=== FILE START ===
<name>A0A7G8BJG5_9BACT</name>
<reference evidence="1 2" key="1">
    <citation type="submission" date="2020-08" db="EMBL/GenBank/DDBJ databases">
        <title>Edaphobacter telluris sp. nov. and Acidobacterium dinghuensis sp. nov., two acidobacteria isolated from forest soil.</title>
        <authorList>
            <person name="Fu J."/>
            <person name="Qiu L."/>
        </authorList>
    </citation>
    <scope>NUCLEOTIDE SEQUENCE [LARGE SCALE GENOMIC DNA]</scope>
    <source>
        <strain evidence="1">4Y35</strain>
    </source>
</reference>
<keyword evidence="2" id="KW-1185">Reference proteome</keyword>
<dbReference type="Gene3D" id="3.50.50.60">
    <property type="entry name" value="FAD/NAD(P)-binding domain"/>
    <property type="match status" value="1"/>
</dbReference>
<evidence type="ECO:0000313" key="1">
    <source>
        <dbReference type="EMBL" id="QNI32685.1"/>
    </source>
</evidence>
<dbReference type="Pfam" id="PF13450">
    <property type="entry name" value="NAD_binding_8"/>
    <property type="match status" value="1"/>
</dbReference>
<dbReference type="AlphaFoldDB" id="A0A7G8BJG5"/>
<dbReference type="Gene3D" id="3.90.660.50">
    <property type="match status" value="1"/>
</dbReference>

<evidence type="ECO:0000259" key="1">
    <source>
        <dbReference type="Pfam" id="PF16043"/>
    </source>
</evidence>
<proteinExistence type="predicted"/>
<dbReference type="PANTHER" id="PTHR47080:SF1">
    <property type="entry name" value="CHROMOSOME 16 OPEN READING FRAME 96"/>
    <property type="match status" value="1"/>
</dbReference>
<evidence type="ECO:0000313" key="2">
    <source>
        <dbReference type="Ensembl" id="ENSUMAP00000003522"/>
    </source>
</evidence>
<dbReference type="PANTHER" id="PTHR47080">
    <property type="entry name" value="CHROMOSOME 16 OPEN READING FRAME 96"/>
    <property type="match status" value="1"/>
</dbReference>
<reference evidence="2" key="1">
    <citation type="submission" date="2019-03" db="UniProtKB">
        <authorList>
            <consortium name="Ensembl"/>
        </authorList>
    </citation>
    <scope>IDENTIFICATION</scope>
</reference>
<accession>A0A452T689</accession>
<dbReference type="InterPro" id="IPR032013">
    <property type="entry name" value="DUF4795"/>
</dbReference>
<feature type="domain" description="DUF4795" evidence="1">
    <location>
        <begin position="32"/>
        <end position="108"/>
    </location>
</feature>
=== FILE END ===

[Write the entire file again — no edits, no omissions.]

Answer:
<name>A0A7G8BJG5_9BACT</name>
<reference evidence="1 2" key="1">
    <citation type="submission" date="2020-08" db="EMBL/GenBank/DDBJ databases">
        <title>Edaphobacter telluris sp. nov. and Acidobacterium dinghuensis sp. nov., two acidobacteria isolated from forest soil.</title>
        <authorList>
            <person name="Fu J."/>
            <person name="Qiu L."/>
        </authorList>
    </citation>
    <scope>NUCLEOTIDE SEQUENCE [LARGE SCALE GENOMIC DNA]</scope>
    <source>
        <strain evidence="1">4Y35</strain>
    </source>
</reference>
<keyword evidence="2" id="KW-1185">Reference proteome</keyword>
<dbReference type="Gene3D" id="3.50.50.60">
    <property type="entry name" value="FAD/NAD(P)-binding domain"/>
    <property type="match status" value="1"/>
</dbReference>
<evidence type="ECO:0000313" key="1">
    <source>
        <dbReference type="EMBL" id="QNI32685.1"/>
    </source>
</evidence>
<dbReference type="Pfam" id="PF13450">
    <property type="entry name" value="NAD_binding_8"/>
    <property type="match status" value="1"/>
</dbReference>
<dbReference type="AlphaFoldDB" id="A0A7G8BJG5"/>
<dbReference type="Gene3D" id="3.90.660.50">
    <property type="match status" value="1"/>
</dbReference>

<evidence type="ECO:0000259" key="1">
    <source>
        <dbReference type="Pfam" id="PF16043"/>
    </source>
</evidence>
<proteinExistence type="predicted"/>
<dbReference type="PANTHER" id="PTHR47080:SF1">
    <property type="entry name" value="CHROMOSOME 16 OPEN READING FRAME 96"/>
    <property type="match status" value="1"/>
</dbReference>
<evidence type="ECO:0000313" key="2">
    <source>
        <dbReference type="Ensembl" id="ENSUMAP00000003522"/>
    </source>
</evidence>
<dbReference type="PANTHER" id="PTHR47080">
    <property type="entry name" value="CHROMOSOME 16 OPEN READING FRAME 96"/>
    <property type="match status" value="1"/>
</dbReference>
<reference evidence="2" key="1">
    <citation type="submission" date="2019-03" db="UniProtKB">
        <authorList>
            <consortium name="Ensembl"/>
        </authorList>
    </citation>
    <scope>IDENTIFICATION</scope>
</reference>
<accession>A0A452T689</accession>
<dbReference type="InterPro" id="IPR032013">
    <property type="entry name" value="DUF4795"/>
</dbReference>
<feature type="domain" description="DUF4795" evidence="1">
    <location>
        <begin position="32"/>
        <end position="108"/>
    </location>
</feature>